There have been reports in the media that the NLD will soon complete the process of naming its Ministers in the new government. Suu Kyi will in all likelihood exercise her sociometric overlay with the new President by being in charge of the important portfolios of Foreign Affairs, the President's office, Education, Energy and Electric Power. It is likely that the rest of the government will be a mix of NLD officials and technocrats. In the meantime, it has been revealed that a draft Bill is being prepared for creation of a new post, to be known as "Adviser to the State". It will be submitted to Parliament in the next few weeks. It is anticipated that this post will be filled up by Suu Kyi and will give her the power to work on all the key issues of government and meet whoever she wants. The new post will be similar to a Prime Minister in terms of governance. It is being interpreted that this would protect her from allegations that she is acting unconstitutionally by taking on additional power.
The military will retain in all probability the control of three key ministries - Defence, Home Affairs and the sensitive Border Affairs. This, apparently, has stemmed from the concept of them being in charge of national security. This will also be consistent with existing constitutional provisions that state that the key security ministries (Home, Defence and Border Affairs) are appointed not by the President but by the Army Commander-in-Chief.
In the immediate aftermath of the elections, Suu Kyi had spoken of being inclusive and creating a government of national unity. That appears to have flown out of the window after the Army rejected her overtures.
Nevertheless, this anticlimactic outcome has strengthened Suu Kyi politically and diminished the military in the eyes of the Burmese people. The inflexibility of the Army, in the face of a huge popular mandate, has also set the tone for what looks likely to be a period of confrontation in the new political landscape between them and the newly elected democrats.
It is true that Suu Kyi's authority will be unchallenged within her party and that she will also have the most important say both in the government and the parliament. It is assumed that one of her priorities, in all likelihood, will be to renew her bid to change the constitution and reduce the army's power. The international media has reported that the unelected army representatives have already started sampling the new order. Suu Kyi's MPs are demanding that deals made by the army and the former government be re-examined. This has led to some drama with all the men in green uniform standing up in the parliament to protest such a move.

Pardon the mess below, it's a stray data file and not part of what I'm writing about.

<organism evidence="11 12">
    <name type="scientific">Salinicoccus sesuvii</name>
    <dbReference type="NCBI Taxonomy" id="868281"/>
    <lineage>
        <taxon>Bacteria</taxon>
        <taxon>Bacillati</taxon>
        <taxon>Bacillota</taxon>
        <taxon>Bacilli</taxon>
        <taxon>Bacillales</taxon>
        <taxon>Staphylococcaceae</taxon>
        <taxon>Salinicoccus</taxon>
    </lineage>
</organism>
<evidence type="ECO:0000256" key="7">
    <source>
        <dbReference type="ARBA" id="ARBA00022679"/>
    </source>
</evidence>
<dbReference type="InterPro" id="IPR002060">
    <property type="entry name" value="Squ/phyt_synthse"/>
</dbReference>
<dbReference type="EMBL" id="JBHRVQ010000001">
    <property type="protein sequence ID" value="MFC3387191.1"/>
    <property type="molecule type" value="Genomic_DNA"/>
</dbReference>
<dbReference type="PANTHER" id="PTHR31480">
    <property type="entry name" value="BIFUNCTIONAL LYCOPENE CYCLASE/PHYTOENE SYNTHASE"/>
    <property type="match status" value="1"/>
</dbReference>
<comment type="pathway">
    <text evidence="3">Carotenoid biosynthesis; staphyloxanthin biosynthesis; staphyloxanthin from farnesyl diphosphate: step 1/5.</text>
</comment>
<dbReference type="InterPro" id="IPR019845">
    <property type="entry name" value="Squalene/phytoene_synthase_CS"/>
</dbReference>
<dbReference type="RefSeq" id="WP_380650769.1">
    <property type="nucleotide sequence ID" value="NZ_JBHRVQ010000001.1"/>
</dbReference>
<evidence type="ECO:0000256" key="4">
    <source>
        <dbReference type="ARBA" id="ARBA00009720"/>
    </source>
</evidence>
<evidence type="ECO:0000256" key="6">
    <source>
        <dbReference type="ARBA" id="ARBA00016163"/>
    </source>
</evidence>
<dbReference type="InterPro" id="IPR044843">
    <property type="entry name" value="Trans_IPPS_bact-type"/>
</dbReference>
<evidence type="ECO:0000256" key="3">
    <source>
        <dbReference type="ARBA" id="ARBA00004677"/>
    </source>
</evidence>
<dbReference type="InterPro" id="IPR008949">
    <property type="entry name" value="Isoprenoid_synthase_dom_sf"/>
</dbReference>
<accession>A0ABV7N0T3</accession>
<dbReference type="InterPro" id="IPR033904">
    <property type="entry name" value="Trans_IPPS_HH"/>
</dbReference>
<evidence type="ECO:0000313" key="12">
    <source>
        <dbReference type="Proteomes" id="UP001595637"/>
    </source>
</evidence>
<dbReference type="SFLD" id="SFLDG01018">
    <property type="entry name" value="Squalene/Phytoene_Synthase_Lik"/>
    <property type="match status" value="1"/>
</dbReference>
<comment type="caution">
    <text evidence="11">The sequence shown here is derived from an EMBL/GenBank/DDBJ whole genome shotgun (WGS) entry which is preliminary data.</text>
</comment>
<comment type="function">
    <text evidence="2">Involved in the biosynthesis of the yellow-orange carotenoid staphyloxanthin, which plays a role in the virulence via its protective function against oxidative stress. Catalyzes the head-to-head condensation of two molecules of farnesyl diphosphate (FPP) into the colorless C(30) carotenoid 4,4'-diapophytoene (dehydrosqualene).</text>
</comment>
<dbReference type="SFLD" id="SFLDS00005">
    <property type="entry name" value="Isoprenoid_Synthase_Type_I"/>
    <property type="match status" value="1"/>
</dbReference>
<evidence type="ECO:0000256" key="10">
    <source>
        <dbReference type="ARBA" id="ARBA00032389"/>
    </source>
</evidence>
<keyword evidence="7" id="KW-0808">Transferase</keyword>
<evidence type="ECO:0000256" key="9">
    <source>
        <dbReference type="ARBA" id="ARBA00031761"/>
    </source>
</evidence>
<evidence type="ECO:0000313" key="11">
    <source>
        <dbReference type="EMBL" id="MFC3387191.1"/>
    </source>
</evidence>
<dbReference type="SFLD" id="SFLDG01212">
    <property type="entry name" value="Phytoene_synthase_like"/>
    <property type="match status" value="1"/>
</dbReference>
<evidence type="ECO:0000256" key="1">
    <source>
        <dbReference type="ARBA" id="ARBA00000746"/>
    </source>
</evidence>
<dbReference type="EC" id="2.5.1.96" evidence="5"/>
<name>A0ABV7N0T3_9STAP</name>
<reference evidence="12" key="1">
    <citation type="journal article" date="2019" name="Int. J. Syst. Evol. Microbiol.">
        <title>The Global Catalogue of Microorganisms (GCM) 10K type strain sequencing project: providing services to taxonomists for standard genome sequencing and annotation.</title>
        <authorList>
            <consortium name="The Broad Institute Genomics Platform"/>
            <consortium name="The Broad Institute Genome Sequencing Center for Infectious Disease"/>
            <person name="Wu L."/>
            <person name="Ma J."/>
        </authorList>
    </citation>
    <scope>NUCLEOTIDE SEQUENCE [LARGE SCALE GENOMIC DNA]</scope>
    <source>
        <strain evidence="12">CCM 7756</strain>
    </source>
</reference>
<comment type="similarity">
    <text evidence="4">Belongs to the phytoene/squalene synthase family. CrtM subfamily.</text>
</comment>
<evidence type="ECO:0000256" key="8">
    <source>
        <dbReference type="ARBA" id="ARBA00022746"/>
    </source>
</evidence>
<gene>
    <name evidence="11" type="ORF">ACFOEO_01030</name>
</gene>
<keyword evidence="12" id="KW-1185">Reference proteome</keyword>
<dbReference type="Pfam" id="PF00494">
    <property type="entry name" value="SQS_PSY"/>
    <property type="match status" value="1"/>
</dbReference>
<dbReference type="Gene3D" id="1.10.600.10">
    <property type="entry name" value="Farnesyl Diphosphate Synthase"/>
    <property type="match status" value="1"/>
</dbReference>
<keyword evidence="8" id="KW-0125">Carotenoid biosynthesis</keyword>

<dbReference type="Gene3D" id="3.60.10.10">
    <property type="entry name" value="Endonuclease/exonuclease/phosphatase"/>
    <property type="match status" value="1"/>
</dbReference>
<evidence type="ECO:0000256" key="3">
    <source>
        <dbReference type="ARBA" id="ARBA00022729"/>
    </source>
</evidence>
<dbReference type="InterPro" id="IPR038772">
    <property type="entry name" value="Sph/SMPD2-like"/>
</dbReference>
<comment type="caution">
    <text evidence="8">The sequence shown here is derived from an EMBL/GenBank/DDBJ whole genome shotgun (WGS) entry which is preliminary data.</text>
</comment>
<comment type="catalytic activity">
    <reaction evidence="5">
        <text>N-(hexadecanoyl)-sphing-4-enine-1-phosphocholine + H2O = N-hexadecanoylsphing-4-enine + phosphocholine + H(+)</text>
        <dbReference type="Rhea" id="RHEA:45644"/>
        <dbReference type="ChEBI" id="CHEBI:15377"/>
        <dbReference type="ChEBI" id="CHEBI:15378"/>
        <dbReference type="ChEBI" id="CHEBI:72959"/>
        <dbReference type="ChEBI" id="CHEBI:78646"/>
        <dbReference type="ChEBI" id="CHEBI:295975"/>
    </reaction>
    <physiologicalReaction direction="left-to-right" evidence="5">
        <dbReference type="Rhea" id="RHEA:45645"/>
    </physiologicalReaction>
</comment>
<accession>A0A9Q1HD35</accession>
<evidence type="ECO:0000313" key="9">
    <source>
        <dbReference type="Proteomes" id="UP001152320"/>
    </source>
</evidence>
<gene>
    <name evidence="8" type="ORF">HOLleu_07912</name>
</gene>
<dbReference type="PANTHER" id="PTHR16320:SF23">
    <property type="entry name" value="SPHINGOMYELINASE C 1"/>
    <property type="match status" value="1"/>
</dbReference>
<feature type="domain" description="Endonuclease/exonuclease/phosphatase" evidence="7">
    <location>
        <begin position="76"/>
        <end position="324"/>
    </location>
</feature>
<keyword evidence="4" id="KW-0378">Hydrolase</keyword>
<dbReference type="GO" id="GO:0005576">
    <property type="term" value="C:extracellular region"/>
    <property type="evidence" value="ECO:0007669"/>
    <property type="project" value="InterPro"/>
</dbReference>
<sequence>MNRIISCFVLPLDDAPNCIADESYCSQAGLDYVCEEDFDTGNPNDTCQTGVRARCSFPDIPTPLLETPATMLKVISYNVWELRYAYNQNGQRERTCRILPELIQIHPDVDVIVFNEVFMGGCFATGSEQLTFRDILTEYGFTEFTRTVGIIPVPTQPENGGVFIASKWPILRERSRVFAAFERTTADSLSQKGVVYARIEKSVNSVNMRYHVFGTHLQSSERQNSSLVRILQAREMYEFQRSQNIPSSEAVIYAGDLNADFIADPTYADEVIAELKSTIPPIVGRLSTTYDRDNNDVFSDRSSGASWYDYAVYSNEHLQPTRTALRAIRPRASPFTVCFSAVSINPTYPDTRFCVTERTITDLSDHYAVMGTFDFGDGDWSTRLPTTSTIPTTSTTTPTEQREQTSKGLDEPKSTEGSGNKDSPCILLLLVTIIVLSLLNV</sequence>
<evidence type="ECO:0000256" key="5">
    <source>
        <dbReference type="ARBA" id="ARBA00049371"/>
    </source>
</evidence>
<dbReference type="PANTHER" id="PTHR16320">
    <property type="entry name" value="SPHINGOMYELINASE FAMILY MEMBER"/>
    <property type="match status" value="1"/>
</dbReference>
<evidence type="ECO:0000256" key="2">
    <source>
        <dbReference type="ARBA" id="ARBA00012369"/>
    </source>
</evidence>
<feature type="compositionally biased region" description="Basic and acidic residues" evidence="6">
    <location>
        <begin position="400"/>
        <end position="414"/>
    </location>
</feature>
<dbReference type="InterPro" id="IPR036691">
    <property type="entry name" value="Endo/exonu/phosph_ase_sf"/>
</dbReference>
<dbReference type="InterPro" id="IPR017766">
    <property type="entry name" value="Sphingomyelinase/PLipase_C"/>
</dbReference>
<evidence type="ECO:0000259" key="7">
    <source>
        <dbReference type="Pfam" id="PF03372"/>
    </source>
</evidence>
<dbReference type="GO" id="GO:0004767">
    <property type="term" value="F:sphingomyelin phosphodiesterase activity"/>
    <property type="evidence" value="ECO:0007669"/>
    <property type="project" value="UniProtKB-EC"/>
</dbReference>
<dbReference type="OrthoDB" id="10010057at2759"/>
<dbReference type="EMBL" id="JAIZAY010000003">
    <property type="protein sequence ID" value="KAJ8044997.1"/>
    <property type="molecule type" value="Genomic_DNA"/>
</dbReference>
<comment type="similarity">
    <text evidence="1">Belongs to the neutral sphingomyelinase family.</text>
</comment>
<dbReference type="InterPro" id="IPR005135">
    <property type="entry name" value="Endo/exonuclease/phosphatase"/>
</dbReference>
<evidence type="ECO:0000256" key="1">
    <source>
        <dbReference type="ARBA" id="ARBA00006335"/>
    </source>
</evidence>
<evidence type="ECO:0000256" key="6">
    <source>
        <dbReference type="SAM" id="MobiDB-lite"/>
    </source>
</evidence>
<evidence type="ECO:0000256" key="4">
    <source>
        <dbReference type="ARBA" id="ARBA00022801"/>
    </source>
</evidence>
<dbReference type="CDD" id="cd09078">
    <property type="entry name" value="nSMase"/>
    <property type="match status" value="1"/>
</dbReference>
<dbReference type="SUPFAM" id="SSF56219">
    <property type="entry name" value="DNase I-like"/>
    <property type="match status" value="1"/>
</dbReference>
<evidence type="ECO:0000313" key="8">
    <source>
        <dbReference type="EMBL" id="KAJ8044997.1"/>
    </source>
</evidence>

It is clear that the 2008 Constitution of Myanmar will be the main limit on Suu Kyi's power. Drafted by the generals, and approved through a questionable referendum, it ensures, even today, that the military retains its political role. Much has changed in Myanmar, but the Burmese army has not budged one inch from the red lines it introduced in the constitution. Consequently, it is feared that the democratic experiment, economic reforms and the emboldened Suu Kyi will continue to remain in a controlled space that the military has designed and now seem intent on preserving.
One, however, hopes that the intentions made public by the new president after being sworn in will come through. He mentioned on March 30 that the NLD would continue its efforts to amend the constitution to "bring it up to democratic standards".
Nevertheless, the changes in Myanmar appear to have ushered in symbolic signs of hope, particularly for the different ethnic minorities including the Rohingyas. In a surprise move, the outgoing President Thein Sein announced on March 29 the removal of emergency order, which had been in place since unrest left scores dead and tens of thousands of Rohingya Muslims confined in miserable displacement camps. This is a movement forward.
In the meantime, the United Nations High Commissioner for Refugees (UNHCR) has stated that according to their investigation, "many less people (migrants including Rohingyas) came out of Myanmar last year." Optimism has also been created, according to the United Nations, among different ethnic communities after NLD's assumption of power and the return to civilian governance. This, according to them, has already persuaded more than 25,000 Rohingyas, interned in camps, to return to their original villages and re-build their destroyed homes.
Myanmar today has a historic opportunity. The civilian population as well as the their armed forces should work together not only for economic development, eradicating the narcotics problem, creation of better infrastructure and addressing the frequent power outages but also for securing of personal freedom. Many challenges still remain for Myanmar but it can, as indicated by the European Union, "become an inclusive, pluralistic and peaceful democracy".
The writer, a former Ambassador, is an analyst specialised in foreign affairs, right to information and good governance.